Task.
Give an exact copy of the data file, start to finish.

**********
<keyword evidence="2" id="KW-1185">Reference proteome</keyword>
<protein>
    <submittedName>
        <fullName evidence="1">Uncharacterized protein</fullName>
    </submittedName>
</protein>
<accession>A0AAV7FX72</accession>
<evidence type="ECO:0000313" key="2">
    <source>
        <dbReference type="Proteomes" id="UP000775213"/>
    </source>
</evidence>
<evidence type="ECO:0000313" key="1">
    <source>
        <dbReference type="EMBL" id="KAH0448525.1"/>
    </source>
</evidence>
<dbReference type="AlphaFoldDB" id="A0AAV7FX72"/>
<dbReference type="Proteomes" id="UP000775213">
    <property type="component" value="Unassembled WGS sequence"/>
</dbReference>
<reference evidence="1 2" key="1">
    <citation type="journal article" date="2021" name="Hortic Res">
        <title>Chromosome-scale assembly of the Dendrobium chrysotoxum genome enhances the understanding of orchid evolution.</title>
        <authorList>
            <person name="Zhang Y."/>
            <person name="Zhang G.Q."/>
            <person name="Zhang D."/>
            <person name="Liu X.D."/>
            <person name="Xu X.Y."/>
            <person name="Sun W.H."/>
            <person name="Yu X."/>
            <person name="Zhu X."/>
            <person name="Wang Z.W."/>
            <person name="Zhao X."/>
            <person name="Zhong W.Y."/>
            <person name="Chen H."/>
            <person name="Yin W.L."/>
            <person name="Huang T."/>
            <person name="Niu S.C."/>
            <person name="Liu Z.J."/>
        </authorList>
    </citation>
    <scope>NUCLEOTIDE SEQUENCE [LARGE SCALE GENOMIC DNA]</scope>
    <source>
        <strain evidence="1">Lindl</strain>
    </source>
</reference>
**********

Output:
<keyword evidence="2" id="KW-1185">Reference proteome</keyword>
<protein>
    <submittedName>
        <fullName evidence="1">Uncharacterized protein</fullName>
    </submittedName>
</protein>
<accession>A0AAV7FX72</accession>
<evidence type="ECO:0000313" key="2">
    <source>
        <dbReference type="Proteomes" id="UP000775213"/>
    </source>
</evidence>
<evidence type="ECO:0000313" key="1">
    <source>
        <dbReference type="EMBL" id="KAH0448525.1"/>
    </source>
</evidence>
<dbReference type="AlphaFoldDB" id="A0AAV7FX72"/>
<dbReference type="Proteomes" id="UP000775213">
    <property type="component" value="Unassembled WGS sequence"/>
</dbReference>
<reference evidence="1 2" key="1">
    <citation type="journal article" date="2021" name="Hortic Res">
        <title>Chromosome-scale assembly of the Dendrobium chrysotoxum genome enhances the understanding of orchid evolution.</title>
        <authorList>
            <person name="Zhang Y."/>
            <person name="Zhang G.Q."/>
            <person name="Zhang D."/>
            <person name="Liu X.D."/>
            <person name="Xu X.Y."/>
            <person name="Sun W.H."/>
            <person name="Yu X."/>
            <person name="Zhu X."/>
            <person name="Wang Z.W."/>
            <person name="Zhao X."/>
            <person name="Zhong W.Y."/>
            <person name="Chen H."/>
            <person name="Yin W.L."/>
            <person name="Huang T."/>
            <person name="Niu S.C."/>
            <person name="Liu Z.J."/>
        </authorList>
    </citation>
    <scope>NUCLEOTIDE SEQUENCE [LARGE SCALE GENOMIC DNA]</scope>
    <source>
        <strain evidence="1">Lindl</strain>
    </source>
</reference>